But now John put his hand into his pocket, brought out a whistle, and blew upon it several modulated blasts that rang far across the heated air.
I could not tell, of course, the meaning of the signal, but it instantly awoke my fears. More men would be coming.
I might be discovered. They had already slain two of the honest people; after Tom and Alan, might not I come next? Instantly I began to extricate myself and crawl back again, with what speed and silence I could manage, to the more open portion of the wood.
As I did so, I could hear hails coming and going between the old buccaneer and his comrades, and this sound of danger lent me wings.
As soon as I was clear of the thicket, I ran as I never ran before, scarce minding the direction of my flight, so long as it led me from the murderers; and as I ran, fear grew and grew upon me until it turned into a kind of frenzy.
Indeed, could anyone be more entirely lost than I? When the gun fired, how should I dare to go down to the boats among those fiends, still smoking from their crime?
Would not my absence itself be an evidence to them of my alarm, and therefore of my fatal knowledge? It was all over, I thought.
Good-bye to the Hispaniola ; good-bye to the squire, the doctor, and the captain! There was nothing left for me but death by starvation or death by the hands of the mutineers.
All this while, as I say, I was still running, and without taking any notice, I had drawn near to the foot of the little hill with the two peaks and had got into a part of the island where the live-oaks grew more widely apart and seemed more like forest trees in their bearing and dimensions.
Mingled with these were a few scattered pines, some fifty, some nearer seventy, feet high. The air too smelt more freshly than down beside the marsh.
ROM the side of the hill, which was here steep and stony, a spout of gravel was dislodged and fell rattling and bounding through the trees. My eyes turned instinctively in that direction, and I saw a figure leap with great rapidity behind the trunk of a pine.
What it was, whether bear or man or monkey, I could in no wise tell. It seemed dark and shaggy; more I knew not. But the terror of this new apparition brought me to a stand.
I was now, it seemed, cut off upon both sides; behind me the murderers, before me this lurking nondescript.
And immediately I began to prefer the dangers that I knew to those I knew not. Silver himself appeared less terrible in contrast with this creature of the woods, and I turned on my heel, and looking sharply behind me over my shoulder, began to retrace my steps in the direction of the boats.
Instantly the figure reappeared, and making a wide circuit, began to head me off. I was tired, at any rate; but had I been as fresh as when I rose, I could see it was in vain for me to contend in speed with such an adversary.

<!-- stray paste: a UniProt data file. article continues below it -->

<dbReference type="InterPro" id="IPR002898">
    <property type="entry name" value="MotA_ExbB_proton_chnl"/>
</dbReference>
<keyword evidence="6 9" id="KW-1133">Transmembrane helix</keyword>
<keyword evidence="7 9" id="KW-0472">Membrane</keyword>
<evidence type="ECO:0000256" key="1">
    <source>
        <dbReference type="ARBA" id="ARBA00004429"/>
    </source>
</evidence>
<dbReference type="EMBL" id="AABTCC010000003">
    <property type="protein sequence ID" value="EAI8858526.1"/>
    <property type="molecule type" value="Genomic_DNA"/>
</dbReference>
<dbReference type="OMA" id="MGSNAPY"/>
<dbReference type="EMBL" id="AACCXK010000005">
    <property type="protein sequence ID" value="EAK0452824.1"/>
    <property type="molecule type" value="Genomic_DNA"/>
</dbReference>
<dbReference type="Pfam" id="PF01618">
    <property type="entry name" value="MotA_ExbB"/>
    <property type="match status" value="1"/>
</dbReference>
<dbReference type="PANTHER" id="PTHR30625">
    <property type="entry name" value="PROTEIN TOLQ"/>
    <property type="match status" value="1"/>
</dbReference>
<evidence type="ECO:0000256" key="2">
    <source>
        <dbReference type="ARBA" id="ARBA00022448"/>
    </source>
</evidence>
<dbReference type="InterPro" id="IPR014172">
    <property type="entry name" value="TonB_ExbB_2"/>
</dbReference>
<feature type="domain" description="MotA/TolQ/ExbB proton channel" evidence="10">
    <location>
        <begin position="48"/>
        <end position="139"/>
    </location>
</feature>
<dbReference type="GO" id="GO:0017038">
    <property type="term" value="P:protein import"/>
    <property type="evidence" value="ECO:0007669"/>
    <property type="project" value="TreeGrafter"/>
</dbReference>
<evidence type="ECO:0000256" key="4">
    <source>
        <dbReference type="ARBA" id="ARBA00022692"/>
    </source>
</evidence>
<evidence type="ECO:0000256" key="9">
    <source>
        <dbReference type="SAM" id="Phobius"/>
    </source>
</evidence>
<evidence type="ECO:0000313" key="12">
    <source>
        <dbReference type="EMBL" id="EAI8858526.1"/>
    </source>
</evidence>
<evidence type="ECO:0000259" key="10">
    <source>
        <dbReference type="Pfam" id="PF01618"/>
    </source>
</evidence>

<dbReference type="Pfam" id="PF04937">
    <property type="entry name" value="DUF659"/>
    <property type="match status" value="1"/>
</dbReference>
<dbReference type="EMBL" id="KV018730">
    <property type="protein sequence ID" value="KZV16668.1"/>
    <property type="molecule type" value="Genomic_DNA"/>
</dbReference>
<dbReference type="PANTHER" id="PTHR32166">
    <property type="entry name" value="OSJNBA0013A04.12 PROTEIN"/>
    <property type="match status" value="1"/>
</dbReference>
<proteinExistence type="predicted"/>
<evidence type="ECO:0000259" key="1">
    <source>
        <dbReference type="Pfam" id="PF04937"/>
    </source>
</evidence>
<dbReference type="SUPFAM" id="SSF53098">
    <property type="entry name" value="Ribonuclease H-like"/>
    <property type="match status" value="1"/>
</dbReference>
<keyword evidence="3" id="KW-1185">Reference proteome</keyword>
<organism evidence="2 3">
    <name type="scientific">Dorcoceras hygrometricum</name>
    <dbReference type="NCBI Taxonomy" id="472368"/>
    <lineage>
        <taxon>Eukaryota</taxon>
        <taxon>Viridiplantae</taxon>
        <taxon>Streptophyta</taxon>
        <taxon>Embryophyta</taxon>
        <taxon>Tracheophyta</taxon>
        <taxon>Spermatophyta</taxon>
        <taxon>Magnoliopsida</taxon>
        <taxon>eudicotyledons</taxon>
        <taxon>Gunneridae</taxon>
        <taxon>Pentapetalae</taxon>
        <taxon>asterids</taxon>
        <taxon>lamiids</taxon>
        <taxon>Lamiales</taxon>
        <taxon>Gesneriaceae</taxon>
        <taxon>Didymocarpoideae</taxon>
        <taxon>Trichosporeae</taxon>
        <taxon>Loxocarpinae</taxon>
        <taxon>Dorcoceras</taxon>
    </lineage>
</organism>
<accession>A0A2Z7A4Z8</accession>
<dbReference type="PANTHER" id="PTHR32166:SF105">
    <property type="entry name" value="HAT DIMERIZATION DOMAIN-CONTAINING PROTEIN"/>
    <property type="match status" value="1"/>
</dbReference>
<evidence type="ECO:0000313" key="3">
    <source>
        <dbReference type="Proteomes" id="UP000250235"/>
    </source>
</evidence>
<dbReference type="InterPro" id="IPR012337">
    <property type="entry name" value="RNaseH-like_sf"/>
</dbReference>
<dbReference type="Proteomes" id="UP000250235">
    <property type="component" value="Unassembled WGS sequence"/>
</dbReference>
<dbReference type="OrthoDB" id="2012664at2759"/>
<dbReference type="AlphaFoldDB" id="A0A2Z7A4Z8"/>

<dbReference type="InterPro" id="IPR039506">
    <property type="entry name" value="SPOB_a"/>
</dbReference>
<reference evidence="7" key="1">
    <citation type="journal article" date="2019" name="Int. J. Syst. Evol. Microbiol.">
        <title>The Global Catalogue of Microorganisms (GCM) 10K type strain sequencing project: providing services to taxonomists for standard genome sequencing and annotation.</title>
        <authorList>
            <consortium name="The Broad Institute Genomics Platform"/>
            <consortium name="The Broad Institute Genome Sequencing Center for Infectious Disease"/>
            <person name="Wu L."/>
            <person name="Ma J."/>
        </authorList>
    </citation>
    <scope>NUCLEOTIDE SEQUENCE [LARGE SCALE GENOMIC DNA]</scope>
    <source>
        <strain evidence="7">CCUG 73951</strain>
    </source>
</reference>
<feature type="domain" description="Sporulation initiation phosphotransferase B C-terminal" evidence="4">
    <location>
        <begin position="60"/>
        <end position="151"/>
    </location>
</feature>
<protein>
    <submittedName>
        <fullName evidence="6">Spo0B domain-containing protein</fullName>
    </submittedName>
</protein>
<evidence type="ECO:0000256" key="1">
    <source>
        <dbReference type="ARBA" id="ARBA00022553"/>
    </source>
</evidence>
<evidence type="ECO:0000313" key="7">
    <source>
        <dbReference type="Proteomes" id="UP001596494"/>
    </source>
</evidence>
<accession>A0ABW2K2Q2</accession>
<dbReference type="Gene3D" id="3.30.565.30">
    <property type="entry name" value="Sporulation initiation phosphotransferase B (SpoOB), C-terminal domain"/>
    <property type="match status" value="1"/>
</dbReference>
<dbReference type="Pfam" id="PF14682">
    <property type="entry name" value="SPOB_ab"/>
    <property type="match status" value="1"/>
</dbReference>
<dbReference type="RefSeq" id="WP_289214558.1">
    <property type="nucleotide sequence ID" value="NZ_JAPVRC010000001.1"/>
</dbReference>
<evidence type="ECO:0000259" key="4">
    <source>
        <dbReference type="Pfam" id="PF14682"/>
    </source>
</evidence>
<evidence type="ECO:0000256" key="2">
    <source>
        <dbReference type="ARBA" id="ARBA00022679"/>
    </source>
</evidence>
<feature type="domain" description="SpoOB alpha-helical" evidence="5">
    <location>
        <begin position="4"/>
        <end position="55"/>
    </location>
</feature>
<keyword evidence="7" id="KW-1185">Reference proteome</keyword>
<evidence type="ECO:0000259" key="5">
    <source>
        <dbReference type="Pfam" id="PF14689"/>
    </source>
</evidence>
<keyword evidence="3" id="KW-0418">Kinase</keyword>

From trunk to trunk the creature flitted like a deer, running manlike on two legs, but unlike any man that I had ever seen, stooping almost double as it ran.
Yet a man it was, I could no longer be in doubt about that. I began to recall what I had heard of cannibals. I was within an ace of calling for help.
But the mere fact that he was a man, however wild, had somewhat reassured me, and my fear of Silver began to revive in proportion. I stood still, therefore, and cast about for some method of escape; and as I was so thinking, the recollection of my pistol flashed into my mind.
As soon as I remembered I was not defenceless, courage glowed again in my heart and I set my face resolutely for this man of the island and walked briskly towards him.
He was concealed by this time behind another tree trunk; but he must have been watching me closely, for as soon as I began to move in his direction he reappeared and took a step to meet me.
Then he hesitated, drew back, came forward again, and at last, to my wonder and confusion, threw himself on his knees and held out his clasped hands in supplication.
I could now see that he was a white man like myself and that his features were even pleasing. His skin, wherever it was exposed, was burnt by the sun; even his lips were black, and his fair eyes looked quite startling in so dark a face.
Of all the beggar-men that I had seen or fancied, he was the chief for raggedness. About his waist he wore an old brass-buckled leather belt, which was the one thing solid in his whole accoutrement.
I had heard the word, and I knew it stood for a horrible kind of punishment common enough among the buccaneers, in which the offender is put ashore with a little powder and shot and left behind on some desolate and distant island.
Wherever a man is, says I, a man can do for himself. But, mate, my heart is sore for Christian diet. All this time he had been feeling the stuff of my jacket, smoothing my hands, looking at my boots, and generally, in the intervals of his speech, showing a childish pleasure in the presence of a fellow creature.
But at my last words he perked up into a kind of startled slyness. But it were Providence that put me here.
I says. And at this there came suddenly a lowering shadow over his face, and he tightened his grasp upon my hand and raised a forefinger threateningly before my eyes.
At this I had a happy inspiration. I began to believe that I had found an ally, and I answered him at once.
The Cruise of the Coracle I Strike the Jolly Roger Israel Hands In the Enemy's Camp The Black Spot Again On Parole The Treasure-hunt--Flint's Pointer As they walked, they came across a skeleton and a big hole in the ground.
Everyone thought that they found the treasure and started to dig at once. Meanwhile, the Squire came after Silver with his crew. Silver and his men were outnumbered.
They were surrounded and Silver surrendered and apologized for his mistakes and he was forgiven. Ben had already found the treasure earlier and had moved it to the safe place.
He led them all yo the treasure. Early the next morning, they were all ready to journey back home. It was a memorable adventure which no one would ever forget.
Long John Silver was the changed man now. He wanted to help Jim and his mother and look after them in the Inn. Jim had found a new friend.